May 31, 2009
You never expect to watch someone die, do you?
Oh, there are exceptions. Terminal illness, executions, accompanying a friend to his first open-mic night.
But this one, I didn't see coming.
Squeeky returned from the grocery store with a worried look. Seems there's an old man on the next street, lives alone, house nearly burned down a few years ago, and now he's outside dragging ladders and a chainsaw around the yard, sporting a mountaineer's harness.
You know, the sort of foolishness I would entertain if I didn't have dependents.
I got the message: Go see what the old coot's up to and do what you can to keep him from killing himself. Because, you know, he's a lot like you, 40 years from now.
Okay, I made up that last sentence.
i set off around the corner and found him sitting on his porch with an extension ladder across his lap. He seemed perplexed at how the ladder's rope had gotten misrouted; he couldn't make it extend. But he'd installed the rope himself.
This was my first indication that he wasn't all there.
He introduced himself and looked me over. Must be an engineer, he surmised, some sort of thinking man who knows a little about everything. I allowed that I was a writer, an engineer of words.
Close enough. Then he began a monologue on his theory about photons having mass. Including his detailed description for mounting lasers atop two mountains, using cesium clocks to time the discharges, provided Earth's rotation was factored in. He'd called some sort of research facility and laid out his theory for a genuine physicist.
Right about then I concluded he'd gone 'round the bend, and plotted to head off any attempt he might make to scale the ladder with his chainsaw. I helped him re-thread the extension rope so the ladder would work properly, but when I went to stand it up, he waved me off. You've got affairs to manage, he said. Finish your walk.
He didn't directly order me off the property, so I stayed. It took everything in me not to grab the ladder as he walked it, wavering, over to an enormous red oak.
That limb up there, you see. It's dead. Got to cut it down before it falls on somebody.
The branch stretched across the walkway, but with the number of visitors he probably had, the odds on it actually braining someone seemed remote. But nothing would stop him, now that he had the harness cinched up, the ladder extended, and the chainsaw plugged into an extension cord.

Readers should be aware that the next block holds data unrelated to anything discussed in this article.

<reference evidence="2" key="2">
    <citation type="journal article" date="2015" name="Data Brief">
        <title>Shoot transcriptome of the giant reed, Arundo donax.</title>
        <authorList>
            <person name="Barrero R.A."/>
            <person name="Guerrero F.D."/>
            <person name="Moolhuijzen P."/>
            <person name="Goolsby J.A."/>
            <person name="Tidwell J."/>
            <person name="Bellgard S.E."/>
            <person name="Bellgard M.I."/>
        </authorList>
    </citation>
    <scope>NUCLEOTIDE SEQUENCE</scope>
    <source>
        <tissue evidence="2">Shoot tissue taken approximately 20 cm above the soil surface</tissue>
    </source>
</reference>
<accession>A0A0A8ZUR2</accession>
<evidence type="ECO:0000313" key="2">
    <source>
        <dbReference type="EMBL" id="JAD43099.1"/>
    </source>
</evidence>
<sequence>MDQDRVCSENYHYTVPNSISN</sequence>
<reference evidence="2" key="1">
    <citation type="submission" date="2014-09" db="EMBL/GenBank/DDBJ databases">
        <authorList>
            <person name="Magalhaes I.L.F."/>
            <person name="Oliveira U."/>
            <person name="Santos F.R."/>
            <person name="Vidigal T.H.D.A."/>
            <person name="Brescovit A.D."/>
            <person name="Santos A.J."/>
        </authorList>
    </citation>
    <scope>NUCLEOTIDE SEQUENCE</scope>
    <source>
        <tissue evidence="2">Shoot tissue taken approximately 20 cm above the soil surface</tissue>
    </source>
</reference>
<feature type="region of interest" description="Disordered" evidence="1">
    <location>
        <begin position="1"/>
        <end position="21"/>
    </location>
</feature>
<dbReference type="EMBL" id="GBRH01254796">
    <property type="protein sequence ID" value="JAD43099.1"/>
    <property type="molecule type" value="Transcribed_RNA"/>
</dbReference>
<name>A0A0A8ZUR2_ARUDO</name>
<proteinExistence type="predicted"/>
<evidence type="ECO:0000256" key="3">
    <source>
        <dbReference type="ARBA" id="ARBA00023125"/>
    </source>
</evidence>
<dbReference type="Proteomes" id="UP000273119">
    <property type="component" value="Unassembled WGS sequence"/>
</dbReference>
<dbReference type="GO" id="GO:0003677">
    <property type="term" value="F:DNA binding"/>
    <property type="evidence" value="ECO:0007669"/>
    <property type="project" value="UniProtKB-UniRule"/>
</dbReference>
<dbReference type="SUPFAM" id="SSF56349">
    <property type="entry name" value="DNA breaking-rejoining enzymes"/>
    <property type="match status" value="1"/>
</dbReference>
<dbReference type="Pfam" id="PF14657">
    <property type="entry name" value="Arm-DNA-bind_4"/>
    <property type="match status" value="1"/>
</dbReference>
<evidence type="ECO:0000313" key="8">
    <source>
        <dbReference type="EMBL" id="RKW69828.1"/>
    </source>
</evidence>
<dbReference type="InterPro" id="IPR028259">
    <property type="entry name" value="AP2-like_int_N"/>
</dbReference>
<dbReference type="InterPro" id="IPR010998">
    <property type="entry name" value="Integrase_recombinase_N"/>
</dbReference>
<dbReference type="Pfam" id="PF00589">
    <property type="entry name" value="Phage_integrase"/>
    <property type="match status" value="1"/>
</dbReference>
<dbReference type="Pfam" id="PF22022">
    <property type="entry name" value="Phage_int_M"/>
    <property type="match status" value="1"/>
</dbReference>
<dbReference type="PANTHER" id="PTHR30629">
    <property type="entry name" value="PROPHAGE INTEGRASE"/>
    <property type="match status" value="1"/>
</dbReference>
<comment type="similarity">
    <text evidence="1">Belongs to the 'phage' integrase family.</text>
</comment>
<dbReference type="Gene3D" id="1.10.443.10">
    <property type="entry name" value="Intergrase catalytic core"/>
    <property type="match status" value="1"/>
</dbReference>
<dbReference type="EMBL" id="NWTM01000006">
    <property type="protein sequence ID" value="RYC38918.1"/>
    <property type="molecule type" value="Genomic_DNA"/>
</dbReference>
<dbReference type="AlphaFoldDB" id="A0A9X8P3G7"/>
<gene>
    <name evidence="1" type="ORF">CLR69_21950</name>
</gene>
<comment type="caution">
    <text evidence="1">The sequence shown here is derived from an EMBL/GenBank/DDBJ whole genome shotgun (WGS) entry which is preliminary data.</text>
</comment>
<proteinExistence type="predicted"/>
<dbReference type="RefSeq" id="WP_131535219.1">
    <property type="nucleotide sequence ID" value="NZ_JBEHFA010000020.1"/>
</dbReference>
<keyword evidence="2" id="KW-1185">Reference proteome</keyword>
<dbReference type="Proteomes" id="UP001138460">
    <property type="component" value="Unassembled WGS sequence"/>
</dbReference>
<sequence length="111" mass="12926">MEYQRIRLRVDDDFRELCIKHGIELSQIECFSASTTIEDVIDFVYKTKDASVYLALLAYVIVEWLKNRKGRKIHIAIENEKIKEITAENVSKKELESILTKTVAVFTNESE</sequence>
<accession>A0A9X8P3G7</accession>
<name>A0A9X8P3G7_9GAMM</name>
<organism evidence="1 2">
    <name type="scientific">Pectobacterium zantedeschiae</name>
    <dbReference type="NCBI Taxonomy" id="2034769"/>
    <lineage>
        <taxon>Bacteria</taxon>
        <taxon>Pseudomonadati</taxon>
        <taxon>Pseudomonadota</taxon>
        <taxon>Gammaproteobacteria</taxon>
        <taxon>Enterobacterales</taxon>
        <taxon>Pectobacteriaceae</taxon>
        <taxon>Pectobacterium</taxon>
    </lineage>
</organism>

I know that feeling. It's called momentum, and it's the most irresistible and stupid force in Rittenhouse's brain.
i studied the ladder and noted that if I were climbing, I'd want it set back a bit so it was less steep. He took a sidelong look and agreed, dragging it back about four feet. This would lower its height slightly, but he'd be safer reaching a bit for the branch than keeling over just as he got situated.
He tied a rope to the saw and started up, hooking his harness to each rung as he progressed. I figured when he took the plunge, he'd bring the ladder down with him.
He got to the top before stopping my heart completely with the announcement that he'd need to turn completely around and face away from the ladder to reach the dead limb.
With a chainsaw. On a rope.
About then I recognized my only possible part in this scene: I would summon help on my cell phone while administering first aid with ... what?
He ground at the limb with his saw until the strain of holding it out at arm's length made him pause. After wheezing for a moment, he went at it again. I could see the chain was making little dust, but a lot of smoke. He wasn't holding it straight in the groove, and the motor strained. On his next break he blamed the dry wood. I allowed it was difficult to get the right angle from where he stood. He hefted the saw up and went at it again.
After another couple of minutes the branch started to crack. By then the old man had the chainsaw extended at the full length of his arm. I could see it coming: the limb would give, the saw would swing down, and the chain would slice into his leg, buckling his knees. And no way could I do anything to break his fall. He would just have to hit the dirt and I'd pray it was soft enough not to kill him outright.
Or, maybe that would be the best outcome. What 84-year-old wants to lie in a hospital bed for weeks while his hip, femur, vertebrae, and humerus knit back together?
When the limb finally gave, the saw did plummet, but it only smudged his pants with oil. I dragged the fallen branch to one side of the walkway while he trimmed up the cut.
Nice of you to stop by, he said. Go along and tend your family now.
I took that as my direct invitation to leave, and headed off. But then I hid by some bushes where I could watch him climb down. Once on the ground, he might let the ladder crash, or drop his chainsaw, but he wouldn't topple over without my reacting.
He made it. He didn't actually die.
But he could have, easily.
This is still a good story, right?
back home, inspired by the old goof, and having just replaced my computer's decade-old CRT with a snazzy new widescreen, I decided to try something ill-advised for your amusement.*
Possibly the biggest letdown in Rittenhouse comedy history.
I even tried it again.
Unlike men, monitors stop working before they get hard-headed.
* All computer equipment used in this production was properly disposed of in accordance with local, state, federal, and United Nations protocols.
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